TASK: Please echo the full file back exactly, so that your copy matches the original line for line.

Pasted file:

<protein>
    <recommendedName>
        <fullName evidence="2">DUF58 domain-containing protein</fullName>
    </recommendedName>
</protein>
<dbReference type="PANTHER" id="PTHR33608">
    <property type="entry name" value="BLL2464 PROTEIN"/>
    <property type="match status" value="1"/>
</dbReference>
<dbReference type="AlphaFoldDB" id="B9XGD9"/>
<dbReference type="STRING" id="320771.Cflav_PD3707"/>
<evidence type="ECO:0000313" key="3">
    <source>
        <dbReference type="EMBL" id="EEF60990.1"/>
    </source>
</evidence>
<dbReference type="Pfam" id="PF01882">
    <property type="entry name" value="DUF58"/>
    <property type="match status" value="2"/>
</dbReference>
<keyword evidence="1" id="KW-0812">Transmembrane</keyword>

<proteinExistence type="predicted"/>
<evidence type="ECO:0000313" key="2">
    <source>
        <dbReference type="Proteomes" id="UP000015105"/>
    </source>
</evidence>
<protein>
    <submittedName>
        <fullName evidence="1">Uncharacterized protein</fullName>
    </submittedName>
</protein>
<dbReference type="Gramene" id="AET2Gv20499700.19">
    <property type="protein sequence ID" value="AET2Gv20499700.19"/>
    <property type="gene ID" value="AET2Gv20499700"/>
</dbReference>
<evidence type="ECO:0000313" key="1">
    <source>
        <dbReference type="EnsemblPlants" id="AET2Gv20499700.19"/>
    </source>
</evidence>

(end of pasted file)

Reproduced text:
<protein>
    <recommendedName>
        <fullName evidence="2">DUF58 domain-containing protein</fullName>
    </recommendedName>
</protein>
<dbReference type="PANTHER" id="PTHR33608">
    <property type="entry name" value="BLL2464 PROTEIN"/>
    <property type="match status" value="1"/>
</dbReference>
<dbReference type="AlphaFoldDB" id="B9XGD9"/>
<dbReference type="STRING" id="320771.Cflav_PD3707"/>
<evidence type="ECO:0000313" key="3">
    <source>
        <dbReference type="EMBL" id="EEF60990.1"/>
    </source>
</evidence>
<dbReference type="Pfam" id="PF01882">
    <property type="entry name" value="DUF58"/>
    <property type="match status" value="2"/>
</dbReference>
<keyword evidence="1" id="KW-0812">Transmembrane</keyword>

<proteinExistence type="predicted"/>
<evidence type="ECO:0000313" key="2">
    <source>
        <dbReference type="Proteomes" id="UP000015105"/>
    </source>
</evidence>
<protein>
    <submittedName>
        <fullName evidence="1">Uncharacterized protein</fullName>
    </submittedName>
</protein>
<dbReference type="Gramene" id="AET2Gv20499700.19">
    <property type="protein sequence ID" value="AET2Gv20499700.19"/>
    <property type="gene ID" value="AET2Gv20499700"/>
</dbReference>
<evidence type="ECO:0000313" key="1">
    <source>
        <dbReference type="EnsemblPlants" id="AET2Gv20499700.19"/>
    </source>
</evidence>